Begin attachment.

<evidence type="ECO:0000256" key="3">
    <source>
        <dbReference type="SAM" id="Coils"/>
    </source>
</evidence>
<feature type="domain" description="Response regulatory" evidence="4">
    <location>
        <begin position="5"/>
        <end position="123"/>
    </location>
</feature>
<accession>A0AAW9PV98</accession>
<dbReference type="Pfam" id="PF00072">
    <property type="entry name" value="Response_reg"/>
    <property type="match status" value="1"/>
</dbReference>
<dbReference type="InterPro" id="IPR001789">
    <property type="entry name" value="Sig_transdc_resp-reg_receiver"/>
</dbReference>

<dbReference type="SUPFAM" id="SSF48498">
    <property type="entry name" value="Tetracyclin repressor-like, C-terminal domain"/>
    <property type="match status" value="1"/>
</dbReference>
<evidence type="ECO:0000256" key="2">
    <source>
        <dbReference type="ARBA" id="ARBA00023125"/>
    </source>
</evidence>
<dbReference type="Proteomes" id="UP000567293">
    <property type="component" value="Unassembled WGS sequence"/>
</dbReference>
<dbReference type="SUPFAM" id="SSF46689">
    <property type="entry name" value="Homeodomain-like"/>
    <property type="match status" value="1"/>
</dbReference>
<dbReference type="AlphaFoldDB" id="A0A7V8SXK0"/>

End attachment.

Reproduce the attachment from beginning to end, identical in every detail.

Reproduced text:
<evidence type="ECO:0000256" key="3">
    <source>
        <dbReference type="SAM" id="Coils"/>
    </source>
</evidence>
<feature type="domain" description="Response regulatory" evidence="4">
    <location>
        <begin position="5"/>
        <end position="123"/>
    </location>
</feature>
<accession>A0AAW9PV98</accession>
<dbReference type="Pfam" id="PF00072">
    <property type="entry name" value="Response_reg"/>
    <property type="match status" value="1"/>
</dbReference>
<dbReference type="InterPro" id="IPR001789">
    <property type="entry name" value="Sig_transdc_resp-reg_receiver"/>
</dbReference>

<dbReference type="SUPFAM" id="SSF48498">
    <property type="entry name" value="Tetracyclin repressor-like, C-terminal domain"/>
    <property type="match status" value="1"/>
</dbReference>
<evidence type="ECO:0000256" key="2">
    <source>
        <dbReference type="ARBA" id="ARBA00023125"/>
    </source>
</evidence>
<dbReference type="Proteomes" id="UP000567293">
    <property type="component" value="Unassembled WGS sequence"/>
</dbReference>
<dbReference type="SUPFAM" id="SSF46689">
    <property type="entry name" value="Homeodomain-like"/>
    <property type="match status" value="1"/>
</dbReference>
<dbReference type="AlphaFoldDB" id="A0A7V8SXK0"/>